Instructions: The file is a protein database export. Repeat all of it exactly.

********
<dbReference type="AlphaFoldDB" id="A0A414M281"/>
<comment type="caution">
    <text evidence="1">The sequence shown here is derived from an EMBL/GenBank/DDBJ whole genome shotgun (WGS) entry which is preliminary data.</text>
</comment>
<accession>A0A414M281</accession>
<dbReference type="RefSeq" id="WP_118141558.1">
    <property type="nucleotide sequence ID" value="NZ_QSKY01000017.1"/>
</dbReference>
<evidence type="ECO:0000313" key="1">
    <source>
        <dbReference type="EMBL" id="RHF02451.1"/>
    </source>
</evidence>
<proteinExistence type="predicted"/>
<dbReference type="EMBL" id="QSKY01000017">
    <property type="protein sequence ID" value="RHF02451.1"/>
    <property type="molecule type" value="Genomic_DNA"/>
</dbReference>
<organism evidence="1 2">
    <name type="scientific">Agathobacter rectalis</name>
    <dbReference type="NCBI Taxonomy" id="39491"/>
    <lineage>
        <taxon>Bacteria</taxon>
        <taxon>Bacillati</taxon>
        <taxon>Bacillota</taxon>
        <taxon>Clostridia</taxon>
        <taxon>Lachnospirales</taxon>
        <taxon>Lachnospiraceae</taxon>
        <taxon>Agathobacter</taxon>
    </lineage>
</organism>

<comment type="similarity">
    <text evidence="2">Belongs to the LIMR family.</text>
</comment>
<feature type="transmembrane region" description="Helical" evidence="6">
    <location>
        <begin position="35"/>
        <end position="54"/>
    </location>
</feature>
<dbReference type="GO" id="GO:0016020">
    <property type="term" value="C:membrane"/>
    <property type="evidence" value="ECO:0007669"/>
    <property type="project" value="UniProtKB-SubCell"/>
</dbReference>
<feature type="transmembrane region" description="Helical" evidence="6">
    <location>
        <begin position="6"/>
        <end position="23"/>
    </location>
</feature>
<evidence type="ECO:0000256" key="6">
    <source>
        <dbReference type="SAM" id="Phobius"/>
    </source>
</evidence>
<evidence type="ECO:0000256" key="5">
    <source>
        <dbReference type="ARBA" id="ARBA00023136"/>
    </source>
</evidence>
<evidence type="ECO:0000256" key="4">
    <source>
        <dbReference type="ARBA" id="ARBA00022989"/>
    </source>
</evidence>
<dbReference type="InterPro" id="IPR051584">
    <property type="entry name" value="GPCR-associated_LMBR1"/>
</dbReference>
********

<dbReference type="AlphaFoldDB" id="A0A414M281"/>
<comment type="caution">
    <text evidence="1">The sequence shown here is derived from an EMBL/GenBank/DDBJ whole genome shotgun (WGS) entry which is preliminary data.</text>
</comment>
<accession>A0A414M281</accession>
<dbReference type="RefSeq" id="WP_118141558.1">
    <property type="nucleotide sequence ID" value="NZ_QSKY01000017.1"/>
</dbReference>
<evidence type="ECO:0000313" key="1">
    <source>
        <dbReference type="EMBL" id="RHF02451.1"/>
    </source>
</evidence>
<proteinExistence type="predicted"/>
<dbReference type="EMBL" id="QSKY01000017">
    <property type="protein sequence ID" value="RHF02451.1"/>
    <property type="molecule type" value="Genomic_DNA"/>
</dbReference>
<organism evidence="1 2">
    <name type="scientific">Agathobacter rectalis</name>
    <dbReference type="NCBI Taxonomy" id="39491"/>
    <lineage>
        <taxon>Bacteria</taxon>
        <taxon>Bacillati</taxon>
        <taxon>Bacillota</taxon>
        <taxon>Clostridia</taxon>
        <taxon>Lachnospirales</taxon>
        <taxon>Lachnospiraceae</taxon>
        <taxon>Agathobacter</taxon>
    </lineage>
</organism>

<comment type="similarity">
    <text evidence="2">Belongs to the LIMR family.</text>
</comment>
<feature type="transmembrane region" description="Helical" evidence="6">
    <location>
        <begin position="35"/>
        <end position="54"/>
    </location>
</feature>
<dbReference type="GO" id="GO:0016020">
    <property type="term" value="C:membrane"/>
    <property type="evidence" value="ECO:0007669"/>
    <property type="project" value="UniProtKB-SubCell"/>
</dbReference>
<feature type="transmembrane region" description="Helical" evidence="6">
    <location>
        <begin position="6"/>
        <end position="23"/>
    </location>
</feature>
<evidence type="ECO:0000256" key="6">
    <source>
        <dbReference type="SAM" id="Phobius"/>
    </source>
</evidence>
<evidence type="ECO:0000256" key="5">
    <source>
        <dbReference type="ARBA" id="ARBA00023136"/>
    </source>
</evidence>
<evidence type="ECO:0000256" key="4">
    <source>
        <dbReference type="ARBA" id="ARBA00022989"/>
    </source>
</evidence>
<dbReference type="InterPro" id="IPR051584">
    <property type="entry name" value="GPCR-associated_LMBR1"/>
</dbReference>